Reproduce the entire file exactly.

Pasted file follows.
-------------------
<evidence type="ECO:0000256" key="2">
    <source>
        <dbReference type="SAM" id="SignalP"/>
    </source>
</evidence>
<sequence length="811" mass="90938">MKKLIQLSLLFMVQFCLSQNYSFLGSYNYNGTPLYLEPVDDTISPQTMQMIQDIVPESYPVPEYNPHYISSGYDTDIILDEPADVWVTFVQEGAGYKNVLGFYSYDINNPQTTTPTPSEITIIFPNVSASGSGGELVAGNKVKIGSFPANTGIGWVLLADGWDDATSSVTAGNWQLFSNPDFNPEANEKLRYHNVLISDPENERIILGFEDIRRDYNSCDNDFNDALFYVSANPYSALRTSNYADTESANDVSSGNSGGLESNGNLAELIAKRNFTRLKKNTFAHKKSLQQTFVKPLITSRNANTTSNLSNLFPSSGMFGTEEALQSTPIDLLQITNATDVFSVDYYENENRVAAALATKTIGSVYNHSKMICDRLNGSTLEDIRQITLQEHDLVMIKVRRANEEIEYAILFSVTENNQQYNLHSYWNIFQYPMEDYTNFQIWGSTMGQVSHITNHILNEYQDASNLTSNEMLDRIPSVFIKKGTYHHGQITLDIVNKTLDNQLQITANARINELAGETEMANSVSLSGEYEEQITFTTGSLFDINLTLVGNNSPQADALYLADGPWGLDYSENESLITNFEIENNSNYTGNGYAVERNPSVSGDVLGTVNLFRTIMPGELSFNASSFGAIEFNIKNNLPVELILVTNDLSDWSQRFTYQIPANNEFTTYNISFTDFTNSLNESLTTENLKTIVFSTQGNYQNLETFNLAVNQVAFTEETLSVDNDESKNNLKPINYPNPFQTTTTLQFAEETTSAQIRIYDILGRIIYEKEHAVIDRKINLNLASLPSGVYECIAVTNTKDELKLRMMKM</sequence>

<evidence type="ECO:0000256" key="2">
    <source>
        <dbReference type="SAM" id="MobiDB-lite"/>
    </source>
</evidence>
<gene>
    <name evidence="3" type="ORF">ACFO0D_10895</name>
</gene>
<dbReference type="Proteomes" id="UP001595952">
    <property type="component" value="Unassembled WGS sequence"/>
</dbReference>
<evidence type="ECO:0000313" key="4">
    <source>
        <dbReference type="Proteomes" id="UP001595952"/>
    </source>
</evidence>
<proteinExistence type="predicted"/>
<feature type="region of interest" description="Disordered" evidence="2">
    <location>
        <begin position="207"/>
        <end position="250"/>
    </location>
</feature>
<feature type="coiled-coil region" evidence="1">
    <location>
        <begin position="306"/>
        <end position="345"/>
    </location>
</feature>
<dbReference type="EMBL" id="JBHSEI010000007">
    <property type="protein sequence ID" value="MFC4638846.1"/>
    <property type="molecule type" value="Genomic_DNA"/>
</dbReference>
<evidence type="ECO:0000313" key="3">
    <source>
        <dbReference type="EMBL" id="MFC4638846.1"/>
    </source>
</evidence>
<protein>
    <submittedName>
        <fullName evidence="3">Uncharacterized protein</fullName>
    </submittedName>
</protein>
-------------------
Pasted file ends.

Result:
<evidence type="ECO:0000256" key="2">
    <source>
        <dbReference type="SAM" id="SignalP"/>
    </source>
</evidence>
<sequence length="811" mass="90938">MKKLIQLSLLFMVQFCLSQNYSFLGSYNYNGTPLYLEPVDDTISPQTMQMIQDIVPESYPVPEYNPHYISSGYDTDIILDEPADVWVTFVQEGAGYKNVLGFYSYDINNPQTTTPTPSEITIIFPNVSASGSGGELVAGNKVKIGSFPANTGIGWVLLADGWDDATSSVTAGNWQLFSNPDFNPEANEKLRYHNVLISDPENERIILGFEDIRRDYNSCDNDFNDALFYVSANPYSALRTSNYADTESANDVSSGNSGGLESNGNLAELIAKRNFTRLKKNTFAHKKSLQQTFVKPLITSRNANTTSNLSNLFPSSGMFGTEEALQSTPIDLLQITNATDVFSVDYYENENRVAAALATKTIGSVYNHSKMICDRLNGSTLEDIRQITLQEHDLVMIKVRRANEEIEYAILFSVTENNQQYNLHSYWNIFQYPMEDYTNFQIWGSTMGQVSHITNHILNEYQDASNLTSNEMLDRIPSVFIKKGTYHHGQITLDIVNKTLDNQLQITANARINELAGETEMANSVSLSGEYEEQITFTTGSLFDINLTLVGNNSPQADALYLADGPWGLDYSENESLITNFEIENNSNYTGNGYAVERNPSVSGDVLGTVNLFRTIMPGELSFNASSFGAIEFNIKNNLPVELILVTNDLSDWSQRFTYQIPANNEFTTYNISFTDFTNSLNESLTTENLKTIVFSTQGNYQNLETFNLAVNQVAFTEETLSVDNDESKNNLKPINYPNPFQTTTTLQFAEETTSAQIRIYDILGRIIYEKEHAVIDRKINLNLASLPSGVYECIAVTNTKDELKLRMMKM</sequence>

<evidence type="ECO:0000256" key="2">
    <source>
        <dbReference type="SAM" id="MobiDB-lite"/>
    </source>
</evidence>
<gene>
    <name evidence="3" type="ORF">ACFO0D_10895</name>
</gene>
<dbReference type="Proteomes" id="UP001595952">
    <property type="component" value="Unassembled WGS sequence"/>
</dbReference>
<evidence type="ECO:0000313" key="4">
    <source>
        <dbReference type="Proteomes" id="UP001595952"/>
    </source>
</evidence>
<proteinExistence type="predicted"/>
<feature type="region of interest" description="Disordered" evidence="2">
    <location>
        <begin position="207"/>
        <end position="250"/>
    </location>
</feature>
<feature type="coiled-coil region" evidence="1">
    <location>
        <begin position="306"/>
        <end position="345"/>
    </location>
</feature>
<dbReference type="EMBL" id="JBHSEI010000007">
    <property type="protein sequence ID" value="MFC4638846.1"/>
    <property type="molecule type" value="Genomic_DNA"/>
</dbReference>
<evidence type="ECO:0000313" key="3">
    <source>
        <dbReference type="EMBL" id="MFC4638846.1"/>
    </source>
</evidence>
<protein>
    <submittedName>
        <fullName evidence="3">Uncharacterized protein</fullName>
    </submittedName>
</protein>